Food Writer George Reynolds in his Ego Scriptor blog: 'The Rockstar Chef 1990-2017

Excerpts from just above the last four paragraphs:

Clearly, as we seek to scrutinise the structures that allow abuse like Batali’s to occur we need to be wary of words that mask and dignify behaviour like his. “Rockstar” is doubly damaging; it comes with a whole entourage of additional journalistic baggage. To write as a music journalist has historically been to write as a fan – of musicians, sure, but of rock more generally, of your subject as both a person but also an embodiment of something bigger, something more. Heat is not a critique; it is a hagiography. And all of us who read it, who thrilled to its prose and marvelled in the clarity of its portraits, who turned a blind eye to what are now unambiguously troubling anecdotes, are complicit. We all bought a ticket to the rock show; we all bought into what very first chapter refers to as “the myth of Mario”.

The current generation of bad men will not contaminate the restaurant scene for much longer: new reckonings seem to be coming daily. But if – as John Birdsall posits – it is time for “a complete tear-down” of a system that has grown “rotten”, then writers can be a starting point. They can write about their subjects critically and fearlessly, even if in the short term that may mean their access to subjects is restricted. They can dispense with mythopoesis that does the heavy lifting for them, or words that paper over what they really mean.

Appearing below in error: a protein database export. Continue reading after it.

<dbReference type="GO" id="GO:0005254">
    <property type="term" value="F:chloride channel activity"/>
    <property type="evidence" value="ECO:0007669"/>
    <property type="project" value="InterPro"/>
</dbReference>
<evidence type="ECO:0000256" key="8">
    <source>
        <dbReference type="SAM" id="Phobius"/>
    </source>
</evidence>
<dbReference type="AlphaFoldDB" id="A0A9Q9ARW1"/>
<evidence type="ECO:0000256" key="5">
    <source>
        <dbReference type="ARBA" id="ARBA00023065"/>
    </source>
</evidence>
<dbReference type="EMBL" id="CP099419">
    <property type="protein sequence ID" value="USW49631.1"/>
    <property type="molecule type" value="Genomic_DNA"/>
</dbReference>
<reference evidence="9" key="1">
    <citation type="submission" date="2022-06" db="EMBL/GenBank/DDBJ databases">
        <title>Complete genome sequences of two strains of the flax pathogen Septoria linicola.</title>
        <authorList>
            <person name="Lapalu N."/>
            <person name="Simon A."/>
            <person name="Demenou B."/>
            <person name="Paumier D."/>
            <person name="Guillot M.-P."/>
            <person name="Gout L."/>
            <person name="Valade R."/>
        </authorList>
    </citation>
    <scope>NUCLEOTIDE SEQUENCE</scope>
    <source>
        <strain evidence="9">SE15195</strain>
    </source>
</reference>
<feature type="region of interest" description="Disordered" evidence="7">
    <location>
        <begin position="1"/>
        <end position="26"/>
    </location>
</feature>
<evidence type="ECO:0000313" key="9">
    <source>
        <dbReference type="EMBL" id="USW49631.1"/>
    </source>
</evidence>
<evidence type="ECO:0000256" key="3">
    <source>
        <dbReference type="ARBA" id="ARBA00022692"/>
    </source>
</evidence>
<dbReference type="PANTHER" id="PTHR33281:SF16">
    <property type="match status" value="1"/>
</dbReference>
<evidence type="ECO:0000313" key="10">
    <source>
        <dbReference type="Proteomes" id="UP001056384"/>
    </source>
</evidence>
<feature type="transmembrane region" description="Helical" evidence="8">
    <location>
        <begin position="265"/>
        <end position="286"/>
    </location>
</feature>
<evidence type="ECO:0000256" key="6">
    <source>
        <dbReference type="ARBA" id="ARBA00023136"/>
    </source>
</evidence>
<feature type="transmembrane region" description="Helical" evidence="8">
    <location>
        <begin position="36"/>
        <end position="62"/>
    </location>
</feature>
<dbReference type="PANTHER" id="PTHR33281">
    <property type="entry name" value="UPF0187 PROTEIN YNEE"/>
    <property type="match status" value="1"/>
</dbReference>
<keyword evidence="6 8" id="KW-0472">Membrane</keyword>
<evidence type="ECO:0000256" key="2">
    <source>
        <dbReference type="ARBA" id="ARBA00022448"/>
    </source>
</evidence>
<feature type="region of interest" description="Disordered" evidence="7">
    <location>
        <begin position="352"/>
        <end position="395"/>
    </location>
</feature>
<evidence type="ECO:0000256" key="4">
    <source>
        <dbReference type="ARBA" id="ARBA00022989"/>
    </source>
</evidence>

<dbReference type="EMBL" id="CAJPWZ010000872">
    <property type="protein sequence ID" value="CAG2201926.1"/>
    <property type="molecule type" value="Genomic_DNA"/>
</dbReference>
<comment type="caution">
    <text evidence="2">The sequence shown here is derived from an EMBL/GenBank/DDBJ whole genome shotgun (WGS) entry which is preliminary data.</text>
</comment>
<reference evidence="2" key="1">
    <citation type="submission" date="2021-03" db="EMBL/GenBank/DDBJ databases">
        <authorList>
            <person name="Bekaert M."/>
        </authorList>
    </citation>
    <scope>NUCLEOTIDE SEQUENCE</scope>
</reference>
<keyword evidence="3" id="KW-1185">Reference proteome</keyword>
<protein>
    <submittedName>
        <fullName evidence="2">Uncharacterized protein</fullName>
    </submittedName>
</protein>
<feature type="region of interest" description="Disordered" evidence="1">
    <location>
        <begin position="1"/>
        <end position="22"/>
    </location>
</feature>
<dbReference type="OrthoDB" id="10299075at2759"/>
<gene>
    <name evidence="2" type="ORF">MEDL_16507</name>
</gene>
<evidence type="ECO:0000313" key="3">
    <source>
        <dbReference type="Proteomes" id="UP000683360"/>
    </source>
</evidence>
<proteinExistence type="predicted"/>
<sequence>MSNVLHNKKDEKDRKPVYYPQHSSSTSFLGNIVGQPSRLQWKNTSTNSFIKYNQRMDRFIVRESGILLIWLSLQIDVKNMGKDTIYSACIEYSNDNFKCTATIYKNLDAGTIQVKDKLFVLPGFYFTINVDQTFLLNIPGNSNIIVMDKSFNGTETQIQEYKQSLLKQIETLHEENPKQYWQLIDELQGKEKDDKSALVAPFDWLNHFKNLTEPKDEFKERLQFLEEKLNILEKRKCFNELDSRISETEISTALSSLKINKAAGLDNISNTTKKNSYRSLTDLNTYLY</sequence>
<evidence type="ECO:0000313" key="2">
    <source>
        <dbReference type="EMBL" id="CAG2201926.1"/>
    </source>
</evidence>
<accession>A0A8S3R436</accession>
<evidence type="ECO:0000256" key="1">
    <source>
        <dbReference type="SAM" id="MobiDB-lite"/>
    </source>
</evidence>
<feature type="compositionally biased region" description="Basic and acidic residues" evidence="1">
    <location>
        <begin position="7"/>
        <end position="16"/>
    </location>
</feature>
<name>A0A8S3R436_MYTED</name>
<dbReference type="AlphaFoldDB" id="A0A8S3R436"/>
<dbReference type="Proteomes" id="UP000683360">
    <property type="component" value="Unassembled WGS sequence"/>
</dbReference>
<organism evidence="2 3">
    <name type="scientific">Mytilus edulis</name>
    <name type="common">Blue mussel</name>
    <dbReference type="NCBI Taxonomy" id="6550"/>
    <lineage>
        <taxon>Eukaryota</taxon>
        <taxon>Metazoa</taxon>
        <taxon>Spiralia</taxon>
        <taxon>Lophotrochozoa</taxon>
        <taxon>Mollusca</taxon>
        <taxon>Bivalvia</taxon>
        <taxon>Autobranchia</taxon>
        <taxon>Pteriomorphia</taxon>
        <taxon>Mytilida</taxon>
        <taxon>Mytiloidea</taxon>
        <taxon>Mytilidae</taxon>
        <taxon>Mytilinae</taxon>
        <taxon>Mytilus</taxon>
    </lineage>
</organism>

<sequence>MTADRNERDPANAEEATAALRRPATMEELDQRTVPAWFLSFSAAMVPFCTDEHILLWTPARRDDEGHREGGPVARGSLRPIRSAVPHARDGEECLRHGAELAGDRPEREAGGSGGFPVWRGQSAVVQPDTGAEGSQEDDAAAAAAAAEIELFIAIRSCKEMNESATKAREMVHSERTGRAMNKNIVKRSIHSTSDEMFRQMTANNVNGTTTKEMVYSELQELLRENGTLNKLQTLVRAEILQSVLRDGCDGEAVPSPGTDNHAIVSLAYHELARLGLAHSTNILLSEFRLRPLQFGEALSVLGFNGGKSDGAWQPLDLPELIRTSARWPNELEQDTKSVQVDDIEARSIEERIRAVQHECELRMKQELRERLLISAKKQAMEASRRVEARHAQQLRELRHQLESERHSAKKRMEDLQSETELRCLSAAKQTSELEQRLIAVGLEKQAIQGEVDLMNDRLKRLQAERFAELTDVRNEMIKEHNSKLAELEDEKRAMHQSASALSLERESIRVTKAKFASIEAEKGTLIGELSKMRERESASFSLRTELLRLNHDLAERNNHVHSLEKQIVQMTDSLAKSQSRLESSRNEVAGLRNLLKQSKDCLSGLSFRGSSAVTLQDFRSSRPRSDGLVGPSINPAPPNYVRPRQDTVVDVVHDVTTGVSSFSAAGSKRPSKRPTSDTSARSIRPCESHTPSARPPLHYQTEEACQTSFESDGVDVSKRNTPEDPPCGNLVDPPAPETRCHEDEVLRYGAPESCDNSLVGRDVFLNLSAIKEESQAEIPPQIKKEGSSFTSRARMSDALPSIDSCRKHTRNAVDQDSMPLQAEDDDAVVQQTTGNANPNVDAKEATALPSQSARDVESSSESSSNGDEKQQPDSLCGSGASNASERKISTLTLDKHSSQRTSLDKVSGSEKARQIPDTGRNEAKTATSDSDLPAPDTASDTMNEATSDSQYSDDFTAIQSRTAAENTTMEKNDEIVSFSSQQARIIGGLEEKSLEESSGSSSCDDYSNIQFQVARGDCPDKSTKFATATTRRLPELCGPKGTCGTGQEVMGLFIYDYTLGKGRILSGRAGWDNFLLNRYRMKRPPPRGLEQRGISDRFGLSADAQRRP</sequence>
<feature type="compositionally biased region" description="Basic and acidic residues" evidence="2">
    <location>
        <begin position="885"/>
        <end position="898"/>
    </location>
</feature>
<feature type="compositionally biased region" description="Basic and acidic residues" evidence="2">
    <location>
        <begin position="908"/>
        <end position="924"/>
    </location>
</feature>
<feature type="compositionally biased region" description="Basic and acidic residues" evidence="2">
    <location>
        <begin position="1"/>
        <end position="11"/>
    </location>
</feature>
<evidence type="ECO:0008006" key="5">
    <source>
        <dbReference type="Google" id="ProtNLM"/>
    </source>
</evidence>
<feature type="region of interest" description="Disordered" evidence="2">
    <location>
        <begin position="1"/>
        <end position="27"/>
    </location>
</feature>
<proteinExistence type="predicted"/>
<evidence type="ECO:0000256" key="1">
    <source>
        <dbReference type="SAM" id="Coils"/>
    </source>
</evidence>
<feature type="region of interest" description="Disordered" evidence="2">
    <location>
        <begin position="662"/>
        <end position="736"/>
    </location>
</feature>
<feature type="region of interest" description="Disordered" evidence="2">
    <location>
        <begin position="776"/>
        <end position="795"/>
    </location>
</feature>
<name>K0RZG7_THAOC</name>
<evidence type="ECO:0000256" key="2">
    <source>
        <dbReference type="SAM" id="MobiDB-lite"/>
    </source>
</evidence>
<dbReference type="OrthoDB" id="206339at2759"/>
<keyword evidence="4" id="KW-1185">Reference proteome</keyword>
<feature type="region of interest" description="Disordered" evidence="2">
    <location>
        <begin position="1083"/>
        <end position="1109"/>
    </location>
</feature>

hat tip to John Birdsall’s twitter


Whattaya mean WE, kemo sabe? Speak for yourselves, foodblogger putzes.


Should “we” assume the writer is referring to the individuals who actually work in the biz?

As a mere spectator to the news blitz on bad behavior, I don’t have the energy to pile on except to echo the voices who say, point inward and make a change.

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Making noodles. Phongdien Town, Cantho City, Southern Vietnam.
Credit: CiaoHo